Adequate sleep benefits workers and employers
We all need it, even crave it, but many of us find it difficult to get the recommended amount for our health: it is sleep. Healthy People 2020, which outlines the national health goals for the next decade, recommends that adults get 7 or more hours of sleep each day. After reviewing the evidence, the American Academy of Sleep Medicine, the Sleep Research Society, the National Sleep Foundation, and the American Thoracic Society all conclude most adults need 7-9 hours of sleep each day for optimum health. For some people, however, long hours or shift work—working during nighttime hours—make getting adequate sleep regularly difficult. As part of its long-standing commitment to reducing potential health and safety risks associated with demanding work hours, NIOSH studies the factors that contribute to inadequate sleep among workers and how to address them in the context of work schedules.
By organizing work schedules to allow workers enough time for adequate sleep, both employers and workers benefit, according to a recent NIOSH literature review published in the Journal of Women’s Health. Numerous scientific studies link adequate sleep to mental health, weight control, safety, and a stronger immune system. Under its Research to Practice, or r2p, initiative, NIOSH develops training and other materials for workers and employers in various industries to reduce the risks from inadequate sleep. These materials include a comprehensive online course for nurses, who often must work shift hours, and training for emergency responders on reducing risks associated with long work hours (see links below).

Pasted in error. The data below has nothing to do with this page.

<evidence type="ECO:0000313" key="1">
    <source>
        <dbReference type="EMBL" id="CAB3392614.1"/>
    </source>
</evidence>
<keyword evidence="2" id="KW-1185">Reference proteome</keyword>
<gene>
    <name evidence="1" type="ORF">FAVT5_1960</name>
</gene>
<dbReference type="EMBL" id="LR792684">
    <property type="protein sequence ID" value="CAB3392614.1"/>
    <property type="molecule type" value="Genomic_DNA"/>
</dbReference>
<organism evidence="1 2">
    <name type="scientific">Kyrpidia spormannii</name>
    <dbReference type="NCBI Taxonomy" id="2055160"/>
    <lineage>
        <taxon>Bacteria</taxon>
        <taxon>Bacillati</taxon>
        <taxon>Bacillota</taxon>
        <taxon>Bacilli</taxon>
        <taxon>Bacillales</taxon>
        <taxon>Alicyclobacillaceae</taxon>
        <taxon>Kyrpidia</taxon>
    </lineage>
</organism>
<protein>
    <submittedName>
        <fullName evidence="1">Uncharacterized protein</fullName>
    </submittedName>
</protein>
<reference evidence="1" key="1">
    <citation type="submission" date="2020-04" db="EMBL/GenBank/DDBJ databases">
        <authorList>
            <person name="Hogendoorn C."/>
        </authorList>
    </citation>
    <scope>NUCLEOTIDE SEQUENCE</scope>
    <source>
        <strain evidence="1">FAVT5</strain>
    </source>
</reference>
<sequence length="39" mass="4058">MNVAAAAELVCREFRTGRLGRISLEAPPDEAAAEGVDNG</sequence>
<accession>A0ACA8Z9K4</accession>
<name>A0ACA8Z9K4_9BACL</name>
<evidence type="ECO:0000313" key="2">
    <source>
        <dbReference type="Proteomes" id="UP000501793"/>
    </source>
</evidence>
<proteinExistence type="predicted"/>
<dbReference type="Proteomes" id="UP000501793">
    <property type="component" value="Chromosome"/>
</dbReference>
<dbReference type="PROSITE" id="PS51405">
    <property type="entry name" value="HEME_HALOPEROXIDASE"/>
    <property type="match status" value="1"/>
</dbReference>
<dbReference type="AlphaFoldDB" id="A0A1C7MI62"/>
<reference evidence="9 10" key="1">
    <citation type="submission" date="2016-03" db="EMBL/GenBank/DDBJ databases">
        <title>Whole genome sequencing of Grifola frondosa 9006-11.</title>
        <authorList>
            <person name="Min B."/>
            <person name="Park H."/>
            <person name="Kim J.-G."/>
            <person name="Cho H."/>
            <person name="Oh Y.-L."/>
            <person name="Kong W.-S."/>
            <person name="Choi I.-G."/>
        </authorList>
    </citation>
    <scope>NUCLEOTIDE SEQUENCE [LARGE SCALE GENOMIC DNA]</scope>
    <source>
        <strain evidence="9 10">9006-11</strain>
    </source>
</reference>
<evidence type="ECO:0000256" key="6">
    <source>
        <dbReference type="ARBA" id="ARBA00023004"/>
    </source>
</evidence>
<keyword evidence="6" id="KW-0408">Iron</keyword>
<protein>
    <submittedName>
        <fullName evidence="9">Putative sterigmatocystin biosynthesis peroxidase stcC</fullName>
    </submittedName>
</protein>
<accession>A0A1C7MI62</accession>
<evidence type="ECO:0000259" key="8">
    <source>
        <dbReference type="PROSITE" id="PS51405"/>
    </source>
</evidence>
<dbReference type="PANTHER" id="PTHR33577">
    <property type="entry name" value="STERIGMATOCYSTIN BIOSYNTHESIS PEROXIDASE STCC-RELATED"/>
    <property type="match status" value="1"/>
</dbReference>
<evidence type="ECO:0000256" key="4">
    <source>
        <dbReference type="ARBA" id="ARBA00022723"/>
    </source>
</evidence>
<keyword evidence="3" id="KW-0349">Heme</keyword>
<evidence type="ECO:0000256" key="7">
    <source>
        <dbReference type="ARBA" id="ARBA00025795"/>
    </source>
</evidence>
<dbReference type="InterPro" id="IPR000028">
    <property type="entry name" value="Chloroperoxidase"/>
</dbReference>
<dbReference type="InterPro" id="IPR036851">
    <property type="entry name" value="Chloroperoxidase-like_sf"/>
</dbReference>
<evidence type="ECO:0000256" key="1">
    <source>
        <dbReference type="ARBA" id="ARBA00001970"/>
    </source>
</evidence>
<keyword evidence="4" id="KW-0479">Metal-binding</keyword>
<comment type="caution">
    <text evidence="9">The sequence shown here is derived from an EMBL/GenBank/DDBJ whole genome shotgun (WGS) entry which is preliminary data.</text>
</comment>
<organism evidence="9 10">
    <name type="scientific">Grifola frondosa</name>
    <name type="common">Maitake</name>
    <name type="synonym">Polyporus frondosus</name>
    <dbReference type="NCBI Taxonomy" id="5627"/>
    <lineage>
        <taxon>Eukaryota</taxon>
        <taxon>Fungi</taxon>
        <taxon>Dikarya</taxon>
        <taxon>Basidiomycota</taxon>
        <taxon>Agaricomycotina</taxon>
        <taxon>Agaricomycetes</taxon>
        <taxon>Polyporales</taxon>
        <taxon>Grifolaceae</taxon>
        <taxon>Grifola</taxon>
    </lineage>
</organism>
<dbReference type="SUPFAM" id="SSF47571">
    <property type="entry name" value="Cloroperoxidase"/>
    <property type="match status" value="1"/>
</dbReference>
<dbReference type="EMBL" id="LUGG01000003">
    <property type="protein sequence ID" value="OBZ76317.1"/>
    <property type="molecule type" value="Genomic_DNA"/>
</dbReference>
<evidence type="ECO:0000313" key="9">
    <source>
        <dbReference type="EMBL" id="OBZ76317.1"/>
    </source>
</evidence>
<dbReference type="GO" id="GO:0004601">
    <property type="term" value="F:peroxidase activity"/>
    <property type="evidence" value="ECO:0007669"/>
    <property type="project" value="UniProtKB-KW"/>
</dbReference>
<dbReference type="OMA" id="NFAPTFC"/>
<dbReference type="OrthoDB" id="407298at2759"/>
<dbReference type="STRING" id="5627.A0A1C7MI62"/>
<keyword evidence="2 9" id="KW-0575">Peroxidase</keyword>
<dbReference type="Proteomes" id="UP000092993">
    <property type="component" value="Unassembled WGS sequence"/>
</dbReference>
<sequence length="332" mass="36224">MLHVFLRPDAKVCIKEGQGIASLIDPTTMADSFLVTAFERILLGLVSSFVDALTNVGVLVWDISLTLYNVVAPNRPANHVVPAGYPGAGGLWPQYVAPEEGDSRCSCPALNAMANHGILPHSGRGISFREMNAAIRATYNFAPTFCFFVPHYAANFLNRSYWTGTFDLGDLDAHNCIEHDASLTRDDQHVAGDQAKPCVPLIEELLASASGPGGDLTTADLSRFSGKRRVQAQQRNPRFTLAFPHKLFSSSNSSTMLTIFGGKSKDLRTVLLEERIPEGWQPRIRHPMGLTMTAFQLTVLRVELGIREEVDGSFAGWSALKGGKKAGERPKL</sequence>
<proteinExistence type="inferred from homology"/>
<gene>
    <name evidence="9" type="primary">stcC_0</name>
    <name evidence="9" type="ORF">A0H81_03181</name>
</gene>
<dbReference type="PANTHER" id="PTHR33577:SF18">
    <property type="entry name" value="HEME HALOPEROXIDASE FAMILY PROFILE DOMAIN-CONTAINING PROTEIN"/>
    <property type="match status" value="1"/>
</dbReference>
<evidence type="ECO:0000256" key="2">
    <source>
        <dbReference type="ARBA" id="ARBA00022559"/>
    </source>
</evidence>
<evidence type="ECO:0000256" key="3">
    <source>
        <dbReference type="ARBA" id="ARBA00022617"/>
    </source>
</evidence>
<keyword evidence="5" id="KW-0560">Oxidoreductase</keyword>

Work and personal demands may prevent some workers from getting enough sleep. Working women, in particular, may have jobs that contribute to inadequate sleep, the review found. In the United States, an estimated 12% to 28% of working women are on various shift-work schedules, and about 12% work more than 48 hours per week. Almost 29% of working women in the United States reported sleeping 6 or fewer hours per day, according to 2004-2007 from the Centers for Disease Control and Prevention’s National Health Interview Survey.
Studies show that inadequate sleep and disruption to circadian rhythms from shift work and long work hours are associated with many health and safety risks, including premature death, obesity, vehicle crashes, worker errors, heart disease, diabetes, cancer, and negative reproductive outcomes. Fatigue and poor mood from sleep deprivation can also lead to less quality time with family and friends. In addition, fatigue-associated errors, which could have serious consequences, can occur. To help prevent risks associated with inadequate sleep, the NIOSH website provides free materials to help employers to organize work and work schedules and workers to organize their personal lives for adequate sleep.
More information is available: